Even before George Monbiot started his interview with Sean Plunket as part of the 2008 Readers and Writers week, the British journalist and climate activist had made a big statement.
Monbiot declined to travel to Aotearoa to speak. Instead, he agreed to participate only by a video link. This decision was based on his conviction that air travel should be avoided because of the disproportionately negative impact flying has on climate change.
And there he was, beamed larger than life onto the cinema screen above Plunket’s head last Saturday.
It didn’t take long before more big statements were being slung around. Provocatively, Monbiot said we can’t shop our way to carbon neutrality.
“The first thing is to see yourself primarily as a citizen, not as a consumer. We’re not going to solve this problem simply by consuming better,” as he said in an earlier talk.
Typically he said new products supplement existing products rather than replacing them, and the rate of change of individual behaviour change is too slow and sometimes even counterproductive.
He argued that it will be only when citizens put pressure on their governments to reach an international political agreement, will there be any chance of preventing run-away climate change.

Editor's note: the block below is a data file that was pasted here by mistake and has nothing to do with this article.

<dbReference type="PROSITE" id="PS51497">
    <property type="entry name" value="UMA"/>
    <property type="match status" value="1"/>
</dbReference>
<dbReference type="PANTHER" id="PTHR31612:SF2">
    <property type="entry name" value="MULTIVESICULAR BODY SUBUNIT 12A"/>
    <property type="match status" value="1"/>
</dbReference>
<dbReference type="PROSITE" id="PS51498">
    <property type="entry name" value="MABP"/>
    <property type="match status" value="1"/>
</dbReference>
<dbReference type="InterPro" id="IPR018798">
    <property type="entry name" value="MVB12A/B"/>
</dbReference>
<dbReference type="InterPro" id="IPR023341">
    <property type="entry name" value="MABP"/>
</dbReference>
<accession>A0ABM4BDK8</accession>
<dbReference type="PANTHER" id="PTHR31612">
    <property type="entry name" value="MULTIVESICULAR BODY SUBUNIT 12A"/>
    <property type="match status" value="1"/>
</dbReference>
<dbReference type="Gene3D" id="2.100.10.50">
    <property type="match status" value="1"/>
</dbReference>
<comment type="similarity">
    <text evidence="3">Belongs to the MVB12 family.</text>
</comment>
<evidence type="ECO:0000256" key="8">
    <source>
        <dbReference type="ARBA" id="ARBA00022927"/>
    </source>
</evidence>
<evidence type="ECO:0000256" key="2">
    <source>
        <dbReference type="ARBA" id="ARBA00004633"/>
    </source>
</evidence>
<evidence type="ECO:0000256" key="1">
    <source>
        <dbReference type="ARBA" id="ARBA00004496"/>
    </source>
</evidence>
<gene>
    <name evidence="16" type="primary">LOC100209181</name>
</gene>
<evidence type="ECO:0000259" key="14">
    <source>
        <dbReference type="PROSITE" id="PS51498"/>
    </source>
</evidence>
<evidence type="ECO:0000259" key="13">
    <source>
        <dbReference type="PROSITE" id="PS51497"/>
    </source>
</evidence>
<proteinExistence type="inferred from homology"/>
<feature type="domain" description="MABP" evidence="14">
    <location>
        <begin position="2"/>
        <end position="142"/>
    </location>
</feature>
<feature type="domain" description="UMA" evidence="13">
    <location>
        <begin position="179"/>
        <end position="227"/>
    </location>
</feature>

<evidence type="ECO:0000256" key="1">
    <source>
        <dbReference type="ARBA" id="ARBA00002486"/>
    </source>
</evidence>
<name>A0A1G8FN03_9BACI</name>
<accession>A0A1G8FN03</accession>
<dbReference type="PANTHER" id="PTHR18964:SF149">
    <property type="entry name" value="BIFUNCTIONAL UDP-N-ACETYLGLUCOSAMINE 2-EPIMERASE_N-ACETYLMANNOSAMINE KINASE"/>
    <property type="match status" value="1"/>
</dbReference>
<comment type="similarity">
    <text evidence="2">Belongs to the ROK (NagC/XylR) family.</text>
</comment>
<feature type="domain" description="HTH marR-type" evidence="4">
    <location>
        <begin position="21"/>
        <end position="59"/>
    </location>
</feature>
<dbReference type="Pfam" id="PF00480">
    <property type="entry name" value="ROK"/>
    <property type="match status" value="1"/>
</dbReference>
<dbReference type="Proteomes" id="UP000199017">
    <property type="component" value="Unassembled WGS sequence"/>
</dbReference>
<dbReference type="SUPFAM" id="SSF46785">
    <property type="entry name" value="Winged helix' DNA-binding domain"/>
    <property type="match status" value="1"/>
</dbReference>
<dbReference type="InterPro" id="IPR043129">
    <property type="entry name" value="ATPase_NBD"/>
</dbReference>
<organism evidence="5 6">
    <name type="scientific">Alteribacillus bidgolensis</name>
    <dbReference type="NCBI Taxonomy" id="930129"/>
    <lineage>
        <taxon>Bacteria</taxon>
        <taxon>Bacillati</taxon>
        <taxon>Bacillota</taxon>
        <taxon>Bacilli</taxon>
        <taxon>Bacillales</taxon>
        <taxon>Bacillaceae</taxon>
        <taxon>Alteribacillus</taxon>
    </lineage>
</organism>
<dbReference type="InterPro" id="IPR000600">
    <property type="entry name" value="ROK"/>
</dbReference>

Revivifying democratic participation, something Plunket described as revolutionary, is the foundation for responses to climate change.
Afterwards, trying to digest Monbiot’s analysis and barbs, we talked about what is to be done. As I’m not so keen on joining another committee at the moment, I wondered about participating in local community activities (such as Friends of Owhiro Stream, Brooklyn Gardeners, etc) or perhaps adopting the ChangeMakers 5-10-5-10 recipe along the lines:
5 – spend 5% of your income directly supporting citizenship action that inspires you
10 – do ten actions in the next year on your personal passion in citizenship action
5 – spend 5% of your time on active citizenship tasks
10 – join with ten other people to create a learning community to support each other’s work for change
To get a taste of what Monbiot talked about at the Festival you can find a few other talks or interviews with him listed below.
Even if I feel I’m walking on hot coals, especially since I flew down to Christchurch within hours of hearing him speak, the message is sinking in.
What Australia Should do to Stop the Planet Burning, presentation to Friends of the Earth, Melbourne, 3 July 2007
Interview by Paul Jay, four parts, RealNews Network (USA), 1 May 2007
“If We Don’t Deal with Climate Change We Condemn Hundreds of Millions of People to Death”, Democracy Now (USA), 18 May 2007. Video, audio, transcript.
Global Democracy, ABC Radio National (Australia), 11 November 2001